Disentangling the belief in God and cognitive rigidity/flexibility components of religiosity to predict racial and value-violating prejudice: A Post-Critical Belief Scale analysis
Past research indicates that being religious is associated with prejudice toward racial and value-violating out-groups. However, this past research treated religiosity as a unidimensional construct without taking into account how different components of religiosity-belief in a higher power and the rigidity/flexibility of religious beliefs-are associated with measures of prejudice. Two studies examined the relationship between these two components of religiosity, as measured by the Post-Critical Beliefs Scale, and racial (African Americans, Arabs) and value-violating prejudices (atheists, gay men). As the flexibility of religious beliefs increased (literal vs. symbolic dimension), attitudes toward racial and value-violating out-groups became more positive (Study 1). As belief in God strengthened (exclusion vs. inclusion of transcendence dimension), attitudes toward value-violating out-groups became more negative. Study 2 demonstrated that these two components of religiosity fully mediated the relationship between general religiosity and prejudice toward African Americans, Arabs, and gay men and partially mediated the relationship between religiosity and prejudice toward atheists. Results are discussed in light of reexamining the conclusion that simply being religious is associated with prejudice. © 2012 Published by Elsevier Ltd.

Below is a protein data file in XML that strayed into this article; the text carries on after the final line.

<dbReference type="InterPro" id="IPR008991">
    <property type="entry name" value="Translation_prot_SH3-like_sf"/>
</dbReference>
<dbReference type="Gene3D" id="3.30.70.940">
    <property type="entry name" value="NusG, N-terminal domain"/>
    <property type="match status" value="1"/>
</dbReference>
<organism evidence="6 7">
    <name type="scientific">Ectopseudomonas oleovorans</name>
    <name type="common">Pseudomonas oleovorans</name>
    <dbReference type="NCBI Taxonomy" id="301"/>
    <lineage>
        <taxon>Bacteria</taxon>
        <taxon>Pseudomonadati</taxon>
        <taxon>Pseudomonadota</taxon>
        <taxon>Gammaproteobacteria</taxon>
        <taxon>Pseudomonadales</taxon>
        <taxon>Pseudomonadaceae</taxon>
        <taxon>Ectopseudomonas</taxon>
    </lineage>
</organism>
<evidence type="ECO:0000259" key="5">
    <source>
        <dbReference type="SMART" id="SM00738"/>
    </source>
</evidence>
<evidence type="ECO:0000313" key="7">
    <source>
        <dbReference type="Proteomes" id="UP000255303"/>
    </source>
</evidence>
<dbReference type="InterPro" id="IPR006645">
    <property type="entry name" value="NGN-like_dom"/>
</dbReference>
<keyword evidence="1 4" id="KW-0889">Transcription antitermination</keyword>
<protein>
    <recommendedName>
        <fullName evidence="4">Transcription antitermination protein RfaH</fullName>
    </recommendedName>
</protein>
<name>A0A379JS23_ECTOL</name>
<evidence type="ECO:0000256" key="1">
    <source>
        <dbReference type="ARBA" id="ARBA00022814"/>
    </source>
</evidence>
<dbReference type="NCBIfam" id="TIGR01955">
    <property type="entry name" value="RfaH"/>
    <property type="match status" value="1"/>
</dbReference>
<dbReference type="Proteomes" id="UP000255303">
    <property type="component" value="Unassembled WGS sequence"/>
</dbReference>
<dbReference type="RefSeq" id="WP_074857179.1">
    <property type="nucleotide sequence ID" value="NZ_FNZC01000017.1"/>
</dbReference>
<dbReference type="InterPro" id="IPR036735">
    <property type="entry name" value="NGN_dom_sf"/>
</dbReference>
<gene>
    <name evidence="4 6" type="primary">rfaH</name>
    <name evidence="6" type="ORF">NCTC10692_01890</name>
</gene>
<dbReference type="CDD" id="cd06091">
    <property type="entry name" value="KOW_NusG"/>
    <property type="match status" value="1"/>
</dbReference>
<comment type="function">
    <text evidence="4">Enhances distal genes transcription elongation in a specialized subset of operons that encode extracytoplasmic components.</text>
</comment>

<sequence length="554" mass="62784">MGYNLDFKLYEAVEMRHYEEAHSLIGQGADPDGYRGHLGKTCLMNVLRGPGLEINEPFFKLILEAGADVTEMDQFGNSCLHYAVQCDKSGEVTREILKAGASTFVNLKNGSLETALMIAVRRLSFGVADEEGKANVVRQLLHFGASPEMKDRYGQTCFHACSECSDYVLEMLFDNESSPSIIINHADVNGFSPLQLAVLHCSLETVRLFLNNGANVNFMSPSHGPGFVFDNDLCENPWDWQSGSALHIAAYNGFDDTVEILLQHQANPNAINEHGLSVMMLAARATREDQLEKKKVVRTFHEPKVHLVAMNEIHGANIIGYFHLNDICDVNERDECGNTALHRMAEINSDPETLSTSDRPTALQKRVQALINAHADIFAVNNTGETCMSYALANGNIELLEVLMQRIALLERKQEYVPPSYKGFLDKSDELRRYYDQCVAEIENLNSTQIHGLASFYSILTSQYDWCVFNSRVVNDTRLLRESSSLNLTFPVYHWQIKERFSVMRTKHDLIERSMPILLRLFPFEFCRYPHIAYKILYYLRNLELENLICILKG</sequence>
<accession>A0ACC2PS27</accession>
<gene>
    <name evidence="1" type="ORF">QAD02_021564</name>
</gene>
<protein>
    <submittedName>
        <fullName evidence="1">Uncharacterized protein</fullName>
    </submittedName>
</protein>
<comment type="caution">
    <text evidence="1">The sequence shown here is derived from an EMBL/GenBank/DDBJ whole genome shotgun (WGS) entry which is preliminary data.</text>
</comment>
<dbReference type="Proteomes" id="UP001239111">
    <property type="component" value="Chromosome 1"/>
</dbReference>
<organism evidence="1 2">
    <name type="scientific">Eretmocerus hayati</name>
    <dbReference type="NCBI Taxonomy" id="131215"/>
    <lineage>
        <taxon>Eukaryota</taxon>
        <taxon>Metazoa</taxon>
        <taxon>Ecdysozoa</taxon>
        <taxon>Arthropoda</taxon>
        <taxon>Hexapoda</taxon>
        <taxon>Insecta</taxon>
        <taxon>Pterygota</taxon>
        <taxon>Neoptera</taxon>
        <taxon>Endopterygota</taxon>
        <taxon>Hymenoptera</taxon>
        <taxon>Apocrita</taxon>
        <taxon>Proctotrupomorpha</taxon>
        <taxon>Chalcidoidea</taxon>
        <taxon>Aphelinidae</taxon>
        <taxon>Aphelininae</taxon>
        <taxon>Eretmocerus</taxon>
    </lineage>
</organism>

Shen, M., Yelderman, L., Haggard, M., & Rowatt, W. (2013). Disentangling the belief in God and cognitive rigidity/flexibility components of religiosity to predict racial and value-violating prejudice: A Post-Critical Belief Scale analysis. Retrieved from https://digitalcommons.pvamu.edu/psychology-facpubs/18